• Devote the time you would have given to your hobby to sharing in your spouse’s interests
  • Find a new way to connect intimately each day (not just physical intimacy, but also emotional, intellectual, social, and spiritual intimacy)
  • Create something together with your hands over the next 40 days that will bless your marriage
  • Start a new ministry together
  • Together, bless a different person, in a different way, each day for the next 40 days
  • Encourage each other to live a more healthy life to God's glory

Certainly, you could add so many more things to this list, but maybe this will get you thinking about what you can do together.  Just be intentional and don’t give up.
     Changing a behavior, whether you’re adding or taking away, takes discipline and effort.  But let 40 days during Lent this year lead to a lifetime of marriage improving action.  If you read this after Lent has already begun, don’t use that as an excuse not to start right now doing whatever you can together to make your marriage better.  And, if you don’t celebrate Lent, that’s okay—call it whatever you want, but 40 days of intentional, Christ-centered focus together can renew your marriage in amazing ways.


Need something to help you and your mate focus during Lent?  Marriage: A Blessed Promise is a fun, practical, Biblically-based, couples' study that can be used with individual couples, in small groups, or in a Bible class.  It's less than four bucks and available now from 21st Century Christian.  Give a gift that will have lasting benefits.  Order online here.
Or, if you're looking to use the Lent/Easter season to revitalize your church's marriage ministry, The Marriage-Friendly Church is an excellent guide to help churches renew, re-center, and re-engergize the church's environment for facilitating healthy marriage.  It's available at 21st Century Christian or on Amazon here.

Sunday, February 15, 2015

After Valentine's Day Sale: Finding love...

     Yesterday was the day that people traditionally think about love and romance.  Whether it is perennial favorites like Disney princesses, or the current vampire or 50 shades flavor of the moment, love sells.  It sells movie tickets, it sells books, and it sells fantasies.
     The problem is, what it sells isn’t real.  Whether it’s a fairy tale ending or a sexually-charged rendezvous with the “perfect” person, the media has always redefined the question “What does it mean to love someone?”
     The problem with most media depictions of love is that love is always presented as an emotionally driven relationship.  The stronger the emotion, the more “in love” the couple are.  But what about when the emotions go away?  What happens when he gets bored because the thrill is gone?  What happens when she has a bad day and just isn’t “feeling it” at the moment.  What happens when he sees someone else and has a stronger sexual attraction to her?  What happens when she realizes that strong romantic feelings don’t necessarily translate into good communication or healthy ways of handling conflicts?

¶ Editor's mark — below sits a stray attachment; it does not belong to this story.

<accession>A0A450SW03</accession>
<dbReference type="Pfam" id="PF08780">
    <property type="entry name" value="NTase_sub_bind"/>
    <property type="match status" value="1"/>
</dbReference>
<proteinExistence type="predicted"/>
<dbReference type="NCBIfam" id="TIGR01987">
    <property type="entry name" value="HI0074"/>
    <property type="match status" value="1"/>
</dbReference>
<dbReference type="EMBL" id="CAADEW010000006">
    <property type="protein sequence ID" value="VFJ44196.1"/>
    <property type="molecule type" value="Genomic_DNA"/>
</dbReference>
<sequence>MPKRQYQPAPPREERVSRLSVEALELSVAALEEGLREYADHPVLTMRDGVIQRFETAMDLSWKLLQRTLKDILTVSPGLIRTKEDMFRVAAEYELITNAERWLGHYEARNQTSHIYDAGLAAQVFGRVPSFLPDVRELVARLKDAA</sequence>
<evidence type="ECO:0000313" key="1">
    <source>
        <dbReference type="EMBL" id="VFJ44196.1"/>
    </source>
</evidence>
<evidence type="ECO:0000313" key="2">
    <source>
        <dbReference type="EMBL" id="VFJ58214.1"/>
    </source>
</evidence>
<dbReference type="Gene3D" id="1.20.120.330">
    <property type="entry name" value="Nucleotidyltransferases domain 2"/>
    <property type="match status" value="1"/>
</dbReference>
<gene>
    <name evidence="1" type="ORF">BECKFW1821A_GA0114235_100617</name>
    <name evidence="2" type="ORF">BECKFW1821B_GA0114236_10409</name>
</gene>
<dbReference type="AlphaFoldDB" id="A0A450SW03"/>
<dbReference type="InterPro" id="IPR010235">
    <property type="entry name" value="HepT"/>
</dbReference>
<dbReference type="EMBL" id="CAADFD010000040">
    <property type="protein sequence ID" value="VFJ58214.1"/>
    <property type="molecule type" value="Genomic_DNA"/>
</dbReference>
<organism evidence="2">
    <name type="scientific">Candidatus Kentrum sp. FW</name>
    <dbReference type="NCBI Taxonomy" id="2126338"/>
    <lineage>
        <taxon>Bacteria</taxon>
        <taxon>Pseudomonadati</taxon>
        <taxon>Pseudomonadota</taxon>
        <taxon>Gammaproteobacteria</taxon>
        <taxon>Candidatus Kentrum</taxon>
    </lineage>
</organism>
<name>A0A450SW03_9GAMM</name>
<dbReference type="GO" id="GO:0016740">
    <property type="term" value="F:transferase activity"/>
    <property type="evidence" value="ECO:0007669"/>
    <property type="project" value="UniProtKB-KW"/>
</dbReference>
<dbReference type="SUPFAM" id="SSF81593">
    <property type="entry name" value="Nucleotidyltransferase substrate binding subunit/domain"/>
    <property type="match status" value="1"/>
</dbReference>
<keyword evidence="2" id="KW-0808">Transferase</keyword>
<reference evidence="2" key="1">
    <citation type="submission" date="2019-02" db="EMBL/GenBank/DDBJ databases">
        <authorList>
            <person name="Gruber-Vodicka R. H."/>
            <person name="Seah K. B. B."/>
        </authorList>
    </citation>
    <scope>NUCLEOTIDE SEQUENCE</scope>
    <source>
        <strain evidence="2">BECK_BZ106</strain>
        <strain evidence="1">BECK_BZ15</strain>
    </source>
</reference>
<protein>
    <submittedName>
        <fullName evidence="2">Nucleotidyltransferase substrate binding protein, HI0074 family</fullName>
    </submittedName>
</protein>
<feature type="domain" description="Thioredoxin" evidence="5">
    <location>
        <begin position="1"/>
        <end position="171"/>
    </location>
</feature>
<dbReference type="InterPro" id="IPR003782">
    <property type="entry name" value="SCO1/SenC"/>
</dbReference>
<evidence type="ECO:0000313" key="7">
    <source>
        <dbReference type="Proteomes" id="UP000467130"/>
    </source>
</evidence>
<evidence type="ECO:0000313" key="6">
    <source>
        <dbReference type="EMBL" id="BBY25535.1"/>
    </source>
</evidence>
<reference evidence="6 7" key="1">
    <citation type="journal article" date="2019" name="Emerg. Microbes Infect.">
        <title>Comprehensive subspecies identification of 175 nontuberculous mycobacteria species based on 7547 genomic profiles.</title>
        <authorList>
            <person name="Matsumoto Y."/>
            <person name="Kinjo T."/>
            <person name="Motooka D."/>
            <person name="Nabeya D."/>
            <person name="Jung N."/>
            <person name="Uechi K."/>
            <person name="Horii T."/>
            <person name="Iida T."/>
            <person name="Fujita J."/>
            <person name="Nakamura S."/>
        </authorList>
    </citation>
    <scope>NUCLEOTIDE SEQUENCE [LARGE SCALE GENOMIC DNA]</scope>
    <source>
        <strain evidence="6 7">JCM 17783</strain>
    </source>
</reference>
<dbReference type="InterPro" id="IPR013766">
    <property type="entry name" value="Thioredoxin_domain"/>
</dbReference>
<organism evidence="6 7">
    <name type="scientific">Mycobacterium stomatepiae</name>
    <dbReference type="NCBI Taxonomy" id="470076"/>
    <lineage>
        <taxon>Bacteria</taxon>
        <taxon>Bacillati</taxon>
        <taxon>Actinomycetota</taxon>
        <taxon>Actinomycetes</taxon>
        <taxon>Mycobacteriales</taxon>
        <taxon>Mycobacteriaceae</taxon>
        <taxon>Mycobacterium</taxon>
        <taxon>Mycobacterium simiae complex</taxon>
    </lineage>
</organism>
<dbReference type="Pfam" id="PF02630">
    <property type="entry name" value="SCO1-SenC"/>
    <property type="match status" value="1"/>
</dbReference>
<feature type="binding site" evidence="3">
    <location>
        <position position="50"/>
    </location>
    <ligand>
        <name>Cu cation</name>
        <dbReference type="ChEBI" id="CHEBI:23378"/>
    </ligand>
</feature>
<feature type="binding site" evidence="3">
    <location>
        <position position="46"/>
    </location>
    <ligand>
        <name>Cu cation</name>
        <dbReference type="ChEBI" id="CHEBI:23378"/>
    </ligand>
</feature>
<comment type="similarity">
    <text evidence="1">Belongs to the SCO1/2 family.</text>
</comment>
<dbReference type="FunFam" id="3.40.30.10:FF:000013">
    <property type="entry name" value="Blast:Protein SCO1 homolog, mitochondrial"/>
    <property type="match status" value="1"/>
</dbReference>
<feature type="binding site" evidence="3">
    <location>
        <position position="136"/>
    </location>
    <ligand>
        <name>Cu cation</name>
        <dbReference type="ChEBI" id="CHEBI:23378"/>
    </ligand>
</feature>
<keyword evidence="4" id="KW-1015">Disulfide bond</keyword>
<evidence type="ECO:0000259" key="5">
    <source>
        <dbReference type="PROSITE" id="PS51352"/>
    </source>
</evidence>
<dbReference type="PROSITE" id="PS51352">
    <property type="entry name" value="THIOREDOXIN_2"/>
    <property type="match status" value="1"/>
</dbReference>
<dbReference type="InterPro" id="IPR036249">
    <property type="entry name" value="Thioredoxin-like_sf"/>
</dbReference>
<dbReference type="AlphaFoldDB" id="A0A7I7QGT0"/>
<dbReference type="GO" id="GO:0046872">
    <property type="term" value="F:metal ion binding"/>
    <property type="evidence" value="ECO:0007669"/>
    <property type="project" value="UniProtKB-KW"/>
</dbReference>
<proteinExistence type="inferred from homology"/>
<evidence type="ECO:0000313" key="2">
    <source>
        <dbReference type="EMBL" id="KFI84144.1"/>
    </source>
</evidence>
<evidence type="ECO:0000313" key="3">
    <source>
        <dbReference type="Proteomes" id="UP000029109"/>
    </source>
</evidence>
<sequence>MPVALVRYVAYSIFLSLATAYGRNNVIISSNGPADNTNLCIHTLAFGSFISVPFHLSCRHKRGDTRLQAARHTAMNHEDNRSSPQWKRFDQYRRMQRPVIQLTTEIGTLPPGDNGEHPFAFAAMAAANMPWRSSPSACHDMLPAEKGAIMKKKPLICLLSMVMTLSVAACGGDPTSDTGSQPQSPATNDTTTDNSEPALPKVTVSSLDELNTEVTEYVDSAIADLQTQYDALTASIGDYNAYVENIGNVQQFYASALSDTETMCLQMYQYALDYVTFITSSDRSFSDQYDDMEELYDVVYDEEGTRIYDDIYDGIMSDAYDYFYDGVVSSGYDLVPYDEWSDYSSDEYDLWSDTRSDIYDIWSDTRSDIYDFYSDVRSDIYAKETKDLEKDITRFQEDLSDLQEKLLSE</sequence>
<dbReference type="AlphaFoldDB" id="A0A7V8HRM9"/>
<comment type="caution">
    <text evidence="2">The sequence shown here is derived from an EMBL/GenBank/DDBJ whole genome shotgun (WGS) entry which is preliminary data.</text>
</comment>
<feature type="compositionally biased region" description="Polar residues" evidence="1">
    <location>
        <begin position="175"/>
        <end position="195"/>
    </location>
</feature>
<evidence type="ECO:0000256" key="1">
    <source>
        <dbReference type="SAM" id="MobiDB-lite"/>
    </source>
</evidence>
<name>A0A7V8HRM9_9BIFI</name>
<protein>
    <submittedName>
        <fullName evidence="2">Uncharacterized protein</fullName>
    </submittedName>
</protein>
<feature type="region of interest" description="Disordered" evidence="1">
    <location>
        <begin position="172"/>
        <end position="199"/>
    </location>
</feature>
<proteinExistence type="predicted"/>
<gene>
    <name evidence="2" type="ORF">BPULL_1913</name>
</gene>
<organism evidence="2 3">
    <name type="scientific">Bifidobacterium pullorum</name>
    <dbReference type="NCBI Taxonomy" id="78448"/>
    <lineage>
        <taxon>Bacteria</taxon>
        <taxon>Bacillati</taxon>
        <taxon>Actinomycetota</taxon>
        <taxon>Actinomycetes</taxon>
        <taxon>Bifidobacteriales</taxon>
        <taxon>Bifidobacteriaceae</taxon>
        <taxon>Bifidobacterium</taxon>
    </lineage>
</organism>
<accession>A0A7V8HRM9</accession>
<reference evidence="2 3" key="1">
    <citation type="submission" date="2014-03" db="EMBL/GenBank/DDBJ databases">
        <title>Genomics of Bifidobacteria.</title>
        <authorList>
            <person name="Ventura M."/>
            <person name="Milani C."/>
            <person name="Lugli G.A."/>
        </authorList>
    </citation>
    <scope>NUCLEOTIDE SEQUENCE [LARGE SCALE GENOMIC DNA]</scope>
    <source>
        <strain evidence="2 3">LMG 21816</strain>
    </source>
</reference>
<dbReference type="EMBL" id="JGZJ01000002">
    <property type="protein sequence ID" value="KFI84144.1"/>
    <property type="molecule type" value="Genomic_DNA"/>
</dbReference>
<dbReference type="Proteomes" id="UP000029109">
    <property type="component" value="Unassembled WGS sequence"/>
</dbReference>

Don’t get me wrong.  I’m all for the “tingle-in-your-toes” feelings you get when you’re with your lover.  I love a great date night.  I enjoy an adventure with my bride.  But if you base your love strictly on feelings, and on an obligation to keep the other person happy (because you believe they will surely do the same for you), then you are setting yourself up for disappointment and failure.

     Feelings come and go, and a romanticized love comes and goes with it.  But love that is selfless builds an abiding relationship.  In 1 Corinthians 13, Paul said it this way (italics mine):

     Love is patient, and I need my spouse to have patience with me far more than I’d like to admit, love is kind, even when I’m unkind, my lover is still good to me. It does not envy, my mate wants me to succeed and be everything God is calling me to be, it does not boast, my spouse doesn’t demean me or make me feel inadequate, it is not proud, my lover delights in my accomplishments and victories more than his/her own. It does not dishonor others, my mate lifts me up, even when it would be easier to talk about my faults, it is not self-seeking, my lover see us as one flesh, knowing what blesses me will bless him/her, it is not easily angered, my spouse and I, we know how to push each other’s buttons, but he/she respects me enough not to take cheap shots, it keeps no record of wrongs, my lover doesn’t fight historical battles and use my past mistakes to humiliate me. Love does not delight in evil but rejoices with the truth, my covenant lover always points me toward God. It always protects, always trusts, always hopes, always perseveres, and puts God at the center of our relationship.  Love never fails, at least real love that comes from God and permeates a marriage.